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From "Ajay Monga (JIRA)" <j...@apache.org>
Subject [jira] [Commented] (SPARK-24177) Spark returning inconsistent rows and data in a join query when run using Spark SQL (using SQLContext.sql(...))
Date Fri, 04 May 2018 07:32:00 GMT

    [ https://issues.apache.org/jira/browse/SPARK-24177?page=com.atlassian.jira.plugin.system.issuetabpanels:comment-tabpanel&focusedCommentId=16463494#comment-16463494
] 

Ajay Monga commented on SPARK-24177:
------------------------------------

The suspicion has been strengthened by the fact that when the query is written in such a fashion
that the date shift logic is put into the SELECT clause and then the join is done, the result
is correct and consistent across runs.

> Spark returning inconsistent rows and data in a join query when run using Spark SQL (using
SQLContext.sql(...))
> ---------------------------------------------------------------------------------------------------------------
>
>                 Key: SPARK-24177
>                 URL: https://issues.apache.org/jira/browse/SPARK-24177
>             Project: Spark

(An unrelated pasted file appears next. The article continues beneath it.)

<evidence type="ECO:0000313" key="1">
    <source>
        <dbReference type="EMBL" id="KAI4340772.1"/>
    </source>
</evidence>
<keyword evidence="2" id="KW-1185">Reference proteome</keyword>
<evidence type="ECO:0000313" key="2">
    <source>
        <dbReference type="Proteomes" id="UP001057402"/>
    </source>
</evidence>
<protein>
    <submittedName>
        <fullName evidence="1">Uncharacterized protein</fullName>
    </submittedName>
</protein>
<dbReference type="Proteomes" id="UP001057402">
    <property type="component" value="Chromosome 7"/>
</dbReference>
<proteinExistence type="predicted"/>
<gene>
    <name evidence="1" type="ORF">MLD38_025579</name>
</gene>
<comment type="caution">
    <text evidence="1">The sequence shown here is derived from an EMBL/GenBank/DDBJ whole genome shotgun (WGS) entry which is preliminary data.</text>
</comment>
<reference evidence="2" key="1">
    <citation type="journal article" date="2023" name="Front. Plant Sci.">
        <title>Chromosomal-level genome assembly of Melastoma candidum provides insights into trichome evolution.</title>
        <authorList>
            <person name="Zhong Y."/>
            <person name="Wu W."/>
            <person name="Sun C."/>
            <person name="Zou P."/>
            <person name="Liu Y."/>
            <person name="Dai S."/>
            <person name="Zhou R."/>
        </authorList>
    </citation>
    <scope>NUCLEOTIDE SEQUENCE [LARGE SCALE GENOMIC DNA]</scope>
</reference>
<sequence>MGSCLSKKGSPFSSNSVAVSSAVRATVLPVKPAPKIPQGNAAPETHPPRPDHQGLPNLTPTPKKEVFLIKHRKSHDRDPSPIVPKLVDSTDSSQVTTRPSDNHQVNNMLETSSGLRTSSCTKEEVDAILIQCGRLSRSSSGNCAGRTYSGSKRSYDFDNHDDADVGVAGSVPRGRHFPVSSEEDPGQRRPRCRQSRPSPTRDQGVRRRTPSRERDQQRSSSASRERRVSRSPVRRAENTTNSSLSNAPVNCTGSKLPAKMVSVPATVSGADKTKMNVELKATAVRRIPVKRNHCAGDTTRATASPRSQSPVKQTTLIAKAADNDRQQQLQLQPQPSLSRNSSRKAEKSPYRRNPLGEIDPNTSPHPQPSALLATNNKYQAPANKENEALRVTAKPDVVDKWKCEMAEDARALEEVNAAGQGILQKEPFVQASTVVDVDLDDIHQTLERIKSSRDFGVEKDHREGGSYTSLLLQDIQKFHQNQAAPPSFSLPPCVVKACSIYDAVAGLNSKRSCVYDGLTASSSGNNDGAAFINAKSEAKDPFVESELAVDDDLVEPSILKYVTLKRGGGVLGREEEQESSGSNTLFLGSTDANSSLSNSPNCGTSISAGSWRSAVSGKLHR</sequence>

>          Issue Type: Bug
>          Components: Spark Core
>    Affects Versions: 1.6.0
>         Environment: Production
>            Reporter: Ajay Monga
>            Priority: Major
>
> Spark SQL is returning inconsistent result for a JOIN query. It returns different rows
and the value of the column on which a simple multiplication takes place returns different
values:
> The query is like:
> SELECT
> second_table.date_value, SUM(XXX * second_table.shift_value)
> FROM
> (
>  SELECT
>  date_value, SUM(value) as XXX
>  FROM first_table
>  WHERE
>  AND date IN ( '2018-01-01', '2018-01-02' )
>  GROUP BY date_value
> )
> intermediate LEFT OUTER
> JOIN second_table ON second_table.date_value = (<Logic to change the 'date_value'
from first table, say if it's a Saturday or Sunday then use Monday, else next valid working
date>)
> AND second_table.date_value IN (
>  '2018-01-02',
>  '2018-01-03'
> )
> GROUP BY second_table.date_value
>  
> Suspicion is that, the execution of above query is split into two queries - one for first_table
and other for second_table before joining. Then the result gets split across partitions,
seemingly grouped/distributed by the join column, which is 'date_value'. In the join there
is a date shift logic that fails to join in some cases when it should, primarily for the
date_values at the edge of the partitions across the Spark cluster. So, it's dependent on
how the data (or the rdd) of the individual queries is partitioned in the first place.



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